THE PLAYOFFS Waynflete falls short by a whisker Flyers lose by two to Jay in Western C Final
By Michael Hoffer
AUGUSTA — A special season of triumph came down to a potential shot for the ages Saturday night at the Augusta Civic Center.
The Waynflete Flyers girls' basketball team, the top seed in Western Class C and winners of 17 games, trailed No. 2 Jay 40-38 with time winding down when it almost got the ultimate dose of stardust.
Junior standout Morgan Woodhouse, who had produced yet another epic performance, stole an ill-advised pass at midcourt, dribbled and launched a 35-foot prayer that appeared to be dead-on.
But as the horn sounded, Woodhouse's bid fell just shy of the rim and Waynflete's best Class C season to date, and one of the finest in school history, came to a painful close at 17-4.
In the end, the Flyers were done in by 25 turnovers and missed opportunities with the game on the line.
"We turned the ball over too much," said Waynflete coach Brandon Salway. "That limited our offensive chances. We missed layups and foul shots."
The Flyers also went 17-4 a year ago, but lost to Monmouth in the regional semifinals. After graduating 1,000-point scorer Margaret Veroneau, most expected Waynflete to come back to the pack. But bolstered by the addition of senior Annie Cutler, who played as a sophomore, but spent her junior year in Spain, the Flyers didn't miss a beat, defeating four Western B contenders en route to a 15-3 mark, which gave them the top seed for the tournament.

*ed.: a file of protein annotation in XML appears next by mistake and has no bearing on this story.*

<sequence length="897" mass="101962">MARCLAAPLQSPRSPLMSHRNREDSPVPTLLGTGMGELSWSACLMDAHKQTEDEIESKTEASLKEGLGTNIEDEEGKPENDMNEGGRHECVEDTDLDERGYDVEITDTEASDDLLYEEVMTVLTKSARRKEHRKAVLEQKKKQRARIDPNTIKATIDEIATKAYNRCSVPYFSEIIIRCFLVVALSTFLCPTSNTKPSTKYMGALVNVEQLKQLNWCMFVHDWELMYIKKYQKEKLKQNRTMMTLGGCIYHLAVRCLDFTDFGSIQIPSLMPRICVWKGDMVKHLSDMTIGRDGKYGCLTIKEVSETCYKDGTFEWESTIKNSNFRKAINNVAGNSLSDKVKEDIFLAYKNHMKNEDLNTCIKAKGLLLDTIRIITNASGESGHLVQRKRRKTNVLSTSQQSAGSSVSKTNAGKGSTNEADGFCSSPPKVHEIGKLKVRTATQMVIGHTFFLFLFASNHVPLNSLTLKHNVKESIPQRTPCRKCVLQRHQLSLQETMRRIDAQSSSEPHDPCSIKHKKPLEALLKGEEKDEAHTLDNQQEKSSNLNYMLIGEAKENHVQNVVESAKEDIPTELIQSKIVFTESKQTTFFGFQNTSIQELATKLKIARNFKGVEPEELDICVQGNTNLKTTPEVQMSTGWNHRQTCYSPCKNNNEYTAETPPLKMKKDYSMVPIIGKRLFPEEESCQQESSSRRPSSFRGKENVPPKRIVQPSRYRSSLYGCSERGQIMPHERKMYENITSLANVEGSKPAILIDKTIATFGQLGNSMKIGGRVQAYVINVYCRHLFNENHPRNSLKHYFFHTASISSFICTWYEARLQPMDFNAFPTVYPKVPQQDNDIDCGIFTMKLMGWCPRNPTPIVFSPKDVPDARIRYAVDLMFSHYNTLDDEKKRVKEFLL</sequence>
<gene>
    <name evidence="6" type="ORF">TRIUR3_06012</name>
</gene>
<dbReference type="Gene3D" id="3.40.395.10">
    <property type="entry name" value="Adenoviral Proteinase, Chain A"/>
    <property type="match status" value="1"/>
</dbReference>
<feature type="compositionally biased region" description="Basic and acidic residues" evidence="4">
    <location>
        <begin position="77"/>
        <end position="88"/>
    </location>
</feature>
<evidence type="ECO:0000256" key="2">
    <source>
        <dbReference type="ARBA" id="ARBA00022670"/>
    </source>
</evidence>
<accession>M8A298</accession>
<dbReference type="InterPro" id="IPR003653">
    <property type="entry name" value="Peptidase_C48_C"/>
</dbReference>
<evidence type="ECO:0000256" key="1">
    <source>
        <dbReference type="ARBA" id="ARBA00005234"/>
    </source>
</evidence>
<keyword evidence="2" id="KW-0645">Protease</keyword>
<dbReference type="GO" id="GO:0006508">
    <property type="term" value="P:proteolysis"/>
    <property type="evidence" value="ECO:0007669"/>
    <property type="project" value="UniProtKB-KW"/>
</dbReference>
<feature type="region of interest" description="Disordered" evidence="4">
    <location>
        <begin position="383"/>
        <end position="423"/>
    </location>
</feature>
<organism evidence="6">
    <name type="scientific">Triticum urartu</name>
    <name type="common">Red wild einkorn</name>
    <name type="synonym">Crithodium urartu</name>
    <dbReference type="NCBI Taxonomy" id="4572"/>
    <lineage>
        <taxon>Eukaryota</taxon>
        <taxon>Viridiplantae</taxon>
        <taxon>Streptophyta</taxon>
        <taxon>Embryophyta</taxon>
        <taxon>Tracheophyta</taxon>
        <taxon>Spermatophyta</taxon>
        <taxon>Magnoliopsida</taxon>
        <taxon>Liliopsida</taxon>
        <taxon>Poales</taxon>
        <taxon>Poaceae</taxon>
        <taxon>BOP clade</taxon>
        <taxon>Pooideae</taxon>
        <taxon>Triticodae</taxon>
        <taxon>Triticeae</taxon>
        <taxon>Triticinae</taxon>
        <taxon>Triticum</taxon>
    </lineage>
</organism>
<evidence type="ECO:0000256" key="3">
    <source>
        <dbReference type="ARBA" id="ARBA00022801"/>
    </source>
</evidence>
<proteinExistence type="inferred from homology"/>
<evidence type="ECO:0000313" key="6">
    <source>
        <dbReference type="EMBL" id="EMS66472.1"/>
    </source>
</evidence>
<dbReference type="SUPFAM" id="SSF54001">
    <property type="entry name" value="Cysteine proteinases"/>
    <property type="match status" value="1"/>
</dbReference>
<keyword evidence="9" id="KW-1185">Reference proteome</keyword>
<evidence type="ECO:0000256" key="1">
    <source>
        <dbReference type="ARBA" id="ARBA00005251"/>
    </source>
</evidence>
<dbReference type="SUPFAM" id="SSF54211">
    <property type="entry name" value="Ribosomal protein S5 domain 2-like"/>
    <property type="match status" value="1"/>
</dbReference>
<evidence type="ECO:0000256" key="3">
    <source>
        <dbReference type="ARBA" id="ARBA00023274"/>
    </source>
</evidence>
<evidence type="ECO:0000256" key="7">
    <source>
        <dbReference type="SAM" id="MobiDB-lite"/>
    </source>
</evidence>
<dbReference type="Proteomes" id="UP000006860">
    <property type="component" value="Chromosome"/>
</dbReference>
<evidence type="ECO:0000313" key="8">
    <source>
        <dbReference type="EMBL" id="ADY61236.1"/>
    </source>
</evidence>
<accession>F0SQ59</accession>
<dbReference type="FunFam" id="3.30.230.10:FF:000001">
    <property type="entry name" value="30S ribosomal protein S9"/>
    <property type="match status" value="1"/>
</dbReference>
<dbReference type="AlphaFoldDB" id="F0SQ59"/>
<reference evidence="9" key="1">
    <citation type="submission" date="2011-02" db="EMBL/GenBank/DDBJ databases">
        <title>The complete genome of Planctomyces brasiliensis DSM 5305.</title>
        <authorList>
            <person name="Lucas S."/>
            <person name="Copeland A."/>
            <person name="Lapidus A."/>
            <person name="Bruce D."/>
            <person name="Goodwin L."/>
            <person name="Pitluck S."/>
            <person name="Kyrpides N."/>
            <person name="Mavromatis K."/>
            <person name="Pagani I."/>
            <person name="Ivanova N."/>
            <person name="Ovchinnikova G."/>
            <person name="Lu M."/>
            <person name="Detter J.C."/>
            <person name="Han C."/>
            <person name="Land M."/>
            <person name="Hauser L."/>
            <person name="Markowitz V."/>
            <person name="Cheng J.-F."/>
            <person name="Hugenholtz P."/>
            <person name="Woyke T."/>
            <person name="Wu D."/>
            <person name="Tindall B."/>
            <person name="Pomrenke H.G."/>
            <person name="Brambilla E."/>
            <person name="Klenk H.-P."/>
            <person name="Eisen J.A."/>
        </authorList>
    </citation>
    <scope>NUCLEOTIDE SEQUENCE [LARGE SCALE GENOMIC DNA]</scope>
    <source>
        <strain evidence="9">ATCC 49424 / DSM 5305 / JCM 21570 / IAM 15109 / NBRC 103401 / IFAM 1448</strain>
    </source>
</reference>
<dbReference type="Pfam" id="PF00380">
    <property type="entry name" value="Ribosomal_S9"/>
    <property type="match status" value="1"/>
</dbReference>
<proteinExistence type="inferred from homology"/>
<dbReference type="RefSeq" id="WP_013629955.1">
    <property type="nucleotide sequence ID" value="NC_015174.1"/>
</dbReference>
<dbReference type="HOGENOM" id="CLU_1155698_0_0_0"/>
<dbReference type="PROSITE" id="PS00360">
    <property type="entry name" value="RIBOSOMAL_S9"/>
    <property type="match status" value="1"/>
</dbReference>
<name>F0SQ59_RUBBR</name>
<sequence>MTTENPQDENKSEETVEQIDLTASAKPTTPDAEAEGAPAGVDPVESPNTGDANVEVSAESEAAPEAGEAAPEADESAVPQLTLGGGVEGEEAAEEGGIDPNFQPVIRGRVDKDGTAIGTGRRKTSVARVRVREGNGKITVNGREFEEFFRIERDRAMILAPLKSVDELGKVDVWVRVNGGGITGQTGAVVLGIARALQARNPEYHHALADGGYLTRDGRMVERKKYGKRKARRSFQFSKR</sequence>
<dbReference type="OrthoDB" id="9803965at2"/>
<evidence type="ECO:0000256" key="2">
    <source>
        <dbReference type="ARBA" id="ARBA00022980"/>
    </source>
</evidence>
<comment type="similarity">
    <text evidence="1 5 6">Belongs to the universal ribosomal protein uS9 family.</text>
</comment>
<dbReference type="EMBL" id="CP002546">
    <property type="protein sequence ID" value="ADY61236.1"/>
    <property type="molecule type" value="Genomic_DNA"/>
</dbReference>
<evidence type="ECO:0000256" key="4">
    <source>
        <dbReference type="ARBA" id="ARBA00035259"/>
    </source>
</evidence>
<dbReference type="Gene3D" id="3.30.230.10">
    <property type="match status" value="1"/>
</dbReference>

Augusta has long been a graveyard for Western Maine Conference teams come February, but Waynflete sparkled.
First, the Flyers avenged a regular season loss with a 52-34 quarterfinal round win over No. 8 St. Dom's last Tuesday, as Woodhouse went off for 23 points and Cutler added 17.
Thursday, in the semifinals, Waynflete was pushed by No. 4 Mt. Abram, but ousted the Roadrunners for the second year in a row, this time 49-42. A 3-point barrage in the second period allowed the Flyers to gain the upper hand as Cutler led the way to victory with 17 points. Woodhouse finished with 15.
The Flyers took the court Saturday night against a Jay team they had never faced. The Tigers defeated No. 11 Gould in a preliminary round game, No. 7 Hall-Dale in the quarterfinals and No. 6 Winthrop in the semifinals.
The regional final ended as a classic, but its start was far from memorable. Waynflete led just 5-4 after one quarter. The Flyers could have led by more, but turned the ball over eight times.